Kohekohe Sunday at Whareroa Farm, June 2nd, 2013.
Coming up very soon is an opportunity to see a unique sight on the Kāpiti Coast. Kohekohe trees in flower!
Kohekohe trees were once common in the coastal and lowland forests of New Zealand from North Cape to Nelson – Marlborough. They were cut down to make space for houses and farming. Further destruction by possums and other pests has reduced forest areas. Kāpiti has a nationally important reserve of kohekohe at Hemi Matenga and several forest remnants on Whareroa Farm. These areas are beginning to recover from stock damage. Many seedlings have germinated. Flowering has begun and it is just one of several reasons which make the kohekohe such a fascinating tree.
Unusually, kohekohe flowers sprout in cascades directly from the trunk and branches. This striking feature is known as cauliflory (stem flowers) and may be an adaptation to pollination and seed dispersal by birds & flying insects.
Each small flower in a pannicle is a greenish white colour and waxy in appearance with a subtle spicy perfume.
Male and female flowers grow on separate trees OR on the same tree.
Fruits like large bunches of grapes take up to 15 months to ripen, when they split to reveal scarlet capsules containing the seeds.
Kohekohe trees do not flower every year; there are very few flowers while the fruit matures.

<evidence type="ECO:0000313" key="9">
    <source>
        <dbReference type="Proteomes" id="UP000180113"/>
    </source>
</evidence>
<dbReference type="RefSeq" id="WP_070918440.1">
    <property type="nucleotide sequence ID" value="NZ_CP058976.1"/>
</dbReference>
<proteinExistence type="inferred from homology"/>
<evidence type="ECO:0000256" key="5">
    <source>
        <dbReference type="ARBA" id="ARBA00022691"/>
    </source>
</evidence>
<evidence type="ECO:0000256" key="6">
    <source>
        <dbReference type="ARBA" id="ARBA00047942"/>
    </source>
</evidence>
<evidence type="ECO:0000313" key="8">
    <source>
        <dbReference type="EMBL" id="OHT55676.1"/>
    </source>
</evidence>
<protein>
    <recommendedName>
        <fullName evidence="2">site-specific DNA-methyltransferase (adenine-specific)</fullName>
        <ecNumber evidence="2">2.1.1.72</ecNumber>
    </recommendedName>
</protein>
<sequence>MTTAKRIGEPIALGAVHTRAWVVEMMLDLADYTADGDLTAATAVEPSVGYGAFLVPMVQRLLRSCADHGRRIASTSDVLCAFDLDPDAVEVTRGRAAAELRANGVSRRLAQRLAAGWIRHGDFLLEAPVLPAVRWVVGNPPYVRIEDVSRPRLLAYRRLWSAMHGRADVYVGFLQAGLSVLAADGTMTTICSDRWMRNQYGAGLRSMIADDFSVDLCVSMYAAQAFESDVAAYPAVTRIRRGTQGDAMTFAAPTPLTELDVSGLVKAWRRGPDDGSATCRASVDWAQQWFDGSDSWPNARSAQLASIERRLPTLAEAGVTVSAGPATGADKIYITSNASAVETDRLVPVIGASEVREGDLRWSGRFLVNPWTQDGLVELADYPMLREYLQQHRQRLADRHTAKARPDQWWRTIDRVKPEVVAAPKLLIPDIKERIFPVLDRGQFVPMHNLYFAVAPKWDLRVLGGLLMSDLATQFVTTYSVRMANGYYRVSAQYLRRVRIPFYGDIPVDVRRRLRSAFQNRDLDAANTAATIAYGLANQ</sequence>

Blooming generally occurs during early winter.
This statuesque tree grows to 15m tall with a smooth grey trunk up to 1m in diameter. It may be buttressed at the base.
Leaves are large oval and glossy green, prominently veined and paler underneath. Each leaf has 3-4 pairs of leaflets with a terminal leaflet.
Maori used kohekohe for waka when necessary, (it does rot more easily than some other species) and the wood was valued for carving.
Te Papa museum has the botanical sample of kohekohe collected in 1768 during the first trip of Captain Cook to New Zealand. Joseph Banks and Daniel Solander’s specimen is over 240 years old!
Kohekohe or Dysoxylum spectabile is the sole NZ example of the ‘mahogany’ tree family and has many of their tropical features.
Whareroa Guardians Community Trust members will take guided walks to see the flowering kohekohe trees (& other sights of interest) starting at 10am, Sunday 2nd June, 2013. Join us!
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